So look based on the limited data we’ve had and it looks like those A bench is going to be as good as B bench, if not better than B bench, and you probably also noticed recently EOG has the last well which also filter in the that savings, I’m sorry, I can come to that a little bit later and you have just drilled some A bench well earlier and those A bench wells are pretty, pretty good as well.

And so we think we probably will turn A bench into development. There is some and we just want to see the production data a little bit more recently with 200 A bench wells in Pangea area and we have very good results and for the, when it comes to A bench, so far we have two of just where you would stay bench and we aligned in to that, we’re a little bit high on the upper part of the A bench again.

The reason we (inaudible) is that we were trying to frac as much rock as possible and try to develop this entire 1,200 state wish two steps the ladder. Obviously, based on a micro assessment data we knew that was a little bit too ambitious and we saw a frac barrier at the top of the C bench and given that and our C bench will the first C bench well is still doing well.

So going forward, working through more C bench wells and working the lines in the wellbore into the middle part of the C bench. If we do that, we think that the C bench is going to improve, probably as good as those B bench well as well.

So we’re very optimistic about that. And as alluded to a little bit earlier, EOG just allows a well from the C bench. As you probably noticed, EOG’s quite lower Wolfcamp and EOG’s lower Wolfcamp is equivalent to our C bench at the middle of camp is equivalent to our B bench and their after Wolfcamp is equivalent to Approach’s C bench.

So it looks like that the C bench is going to work as well. And right now, it looks like A, B and the C, based on the inspection and, C, based on the initial data, it looks like there’s going to be well as well.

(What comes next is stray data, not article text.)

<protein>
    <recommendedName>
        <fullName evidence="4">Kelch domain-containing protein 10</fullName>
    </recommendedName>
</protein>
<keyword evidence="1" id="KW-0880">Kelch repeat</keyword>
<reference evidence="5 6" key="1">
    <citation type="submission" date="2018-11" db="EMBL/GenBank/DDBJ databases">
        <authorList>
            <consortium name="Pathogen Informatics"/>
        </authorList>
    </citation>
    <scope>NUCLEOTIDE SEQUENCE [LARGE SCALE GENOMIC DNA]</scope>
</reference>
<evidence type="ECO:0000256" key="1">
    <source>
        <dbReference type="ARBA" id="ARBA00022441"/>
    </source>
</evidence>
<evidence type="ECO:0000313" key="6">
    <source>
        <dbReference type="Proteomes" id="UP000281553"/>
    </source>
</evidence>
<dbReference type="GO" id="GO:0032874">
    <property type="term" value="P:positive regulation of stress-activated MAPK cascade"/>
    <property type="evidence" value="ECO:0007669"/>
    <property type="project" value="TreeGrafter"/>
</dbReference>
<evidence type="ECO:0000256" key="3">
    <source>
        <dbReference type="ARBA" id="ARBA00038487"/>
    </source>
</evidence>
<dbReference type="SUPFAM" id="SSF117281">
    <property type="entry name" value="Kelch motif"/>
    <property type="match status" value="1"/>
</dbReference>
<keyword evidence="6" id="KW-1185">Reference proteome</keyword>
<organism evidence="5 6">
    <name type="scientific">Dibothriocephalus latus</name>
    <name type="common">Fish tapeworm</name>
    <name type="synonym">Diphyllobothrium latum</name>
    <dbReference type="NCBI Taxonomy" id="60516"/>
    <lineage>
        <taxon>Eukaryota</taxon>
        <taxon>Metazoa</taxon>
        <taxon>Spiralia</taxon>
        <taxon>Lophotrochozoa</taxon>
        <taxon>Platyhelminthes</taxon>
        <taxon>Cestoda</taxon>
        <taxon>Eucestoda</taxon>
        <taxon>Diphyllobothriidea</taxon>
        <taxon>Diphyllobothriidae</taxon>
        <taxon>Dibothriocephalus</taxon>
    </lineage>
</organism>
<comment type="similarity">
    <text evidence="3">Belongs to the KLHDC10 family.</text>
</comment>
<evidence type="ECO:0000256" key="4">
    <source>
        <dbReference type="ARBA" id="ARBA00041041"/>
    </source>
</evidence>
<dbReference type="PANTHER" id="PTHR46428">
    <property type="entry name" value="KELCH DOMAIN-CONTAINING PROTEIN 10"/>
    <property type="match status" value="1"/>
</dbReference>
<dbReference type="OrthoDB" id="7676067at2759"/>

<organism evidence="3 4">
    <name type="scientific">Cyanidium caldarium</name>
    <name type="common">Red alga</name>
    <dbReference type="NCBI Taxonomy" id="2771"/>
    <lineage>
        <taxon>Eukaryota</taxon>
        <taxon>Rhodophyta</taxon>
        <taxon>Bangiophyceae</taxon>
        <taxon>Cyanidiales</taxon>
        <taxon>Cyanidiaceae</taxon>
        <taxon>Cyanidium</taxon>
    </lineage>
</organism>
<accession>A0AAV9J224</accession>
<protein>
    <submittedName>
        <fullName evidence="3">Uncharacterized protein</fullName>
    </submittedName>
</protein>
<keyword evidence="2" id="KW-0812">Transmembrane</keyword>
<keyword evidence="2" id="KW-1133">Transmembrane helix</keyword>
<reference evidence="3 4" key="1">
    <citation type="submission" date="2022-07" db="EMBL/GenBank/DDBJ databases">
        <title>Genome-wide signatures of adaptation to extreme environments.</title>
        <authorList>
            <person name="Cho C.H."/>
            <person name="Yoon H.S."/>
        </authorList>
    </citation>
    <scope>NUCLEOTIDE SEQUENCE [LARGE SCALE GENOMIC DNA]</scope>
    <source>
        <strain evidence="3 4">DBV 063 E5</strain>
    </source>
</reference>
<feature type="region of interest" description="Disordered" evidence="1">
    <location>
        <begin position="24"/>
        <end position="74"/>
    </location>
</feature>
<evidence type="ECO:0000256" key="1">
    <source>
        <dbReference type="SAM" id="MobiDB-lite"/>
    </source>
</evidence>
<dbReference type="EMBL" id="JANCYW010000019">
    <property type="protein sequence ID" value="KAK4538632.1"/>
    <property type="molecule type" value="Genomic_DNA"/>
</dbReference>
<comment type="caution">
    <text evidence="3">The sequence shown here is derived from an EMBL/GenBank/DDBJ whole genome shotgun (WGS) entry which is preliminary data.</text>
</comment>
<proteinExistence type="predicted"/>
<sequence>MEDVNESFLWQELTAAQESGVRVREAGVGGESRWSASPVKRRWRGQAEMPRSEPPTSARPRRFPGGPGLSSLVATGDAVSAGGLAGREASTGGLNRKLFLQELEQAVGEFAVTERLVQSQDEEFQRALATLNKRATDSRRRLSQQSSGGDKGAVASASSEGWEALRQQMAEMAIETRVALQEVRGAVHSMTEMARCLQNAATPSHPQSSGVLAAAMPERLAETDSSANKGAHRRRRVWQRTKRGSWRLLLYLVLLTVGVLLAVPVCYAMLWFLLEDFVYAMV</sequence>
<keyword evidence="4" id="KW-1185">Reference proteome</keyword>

Unidentified Analyst

Thank you. And if you could just quickly talk about the (inaudible) because that’s becoming increasingly important within the nat gas environment, do you see that consistently across the benches in terms of the oil cut?

Qingming Yang

That’s a very good question. And over last few months and we heard that a lot of sort of discussions on the oil cut and about the Wolfcamp shale. And you have heard different operators’ proposition there, oil percentage in terms of their acreage hugely has 42% for the life of the well at Approach. Right now, I think, we have a 58%.

And the – Pioneer has forecasted higher percentage of the oil. I think what it is is it and how early we are in the play, were still in early stage of the play, we have very limited data in the – so we have a limited data, you have uncertainty. And as a result, you say different forecast in terms of percentage of oil for the life of the wells. And at the very beginning when we had very little data, we started the quarter work very well along the trend to look at the life of the wells for the Wolfberry. And if you look at the Wolfberry well and this is (inaudible), it’s a combination of Wolfcamp and the (inaudible).

And then those wells work with anywhere between 40% to 50% of the oil cut for the life of the well and those include the contribution from obviously. That can initially you remember about two years ago when we – at the time we had very limited data for horizontal wells. We think for the life of well the oil cut is going to be about 42%. Now we have some of our wells have been producing for a year and a half. And based on the horizontal well, based on the production data we have seen, and it appears that oil cut is going to be higher than we initially thought.

And right now for the life of the well, we think the oil cut is going to be about 58%. And as in the NGL for the wells has brought another unit, 20% to 22%. The rest of those is natural gas. And as a result, if you look at the economics of the play, it’s really the oil price that is doing – have more impact and the economics. And the natural gas price and the NGL price will have an impact by the perishables. And we have done sort of our internal assessment, if you increase the gas price by even by $1 for example from where it is right now, it’s only going to impact our rigs return about to 85%. Or if the NGL price goes from 40% of WTI to 45% of WTI. It’s also looking to impact the rate of return about 45% at least oil price, which is already have a significant impact on the rate of return.

And now – so if you look at the – we have same different predictions down the oil cost for the life of the well. But if you look at the initial production well across the play, the oil cut is very consistent from the rig and currency to gearing to the Crockett County.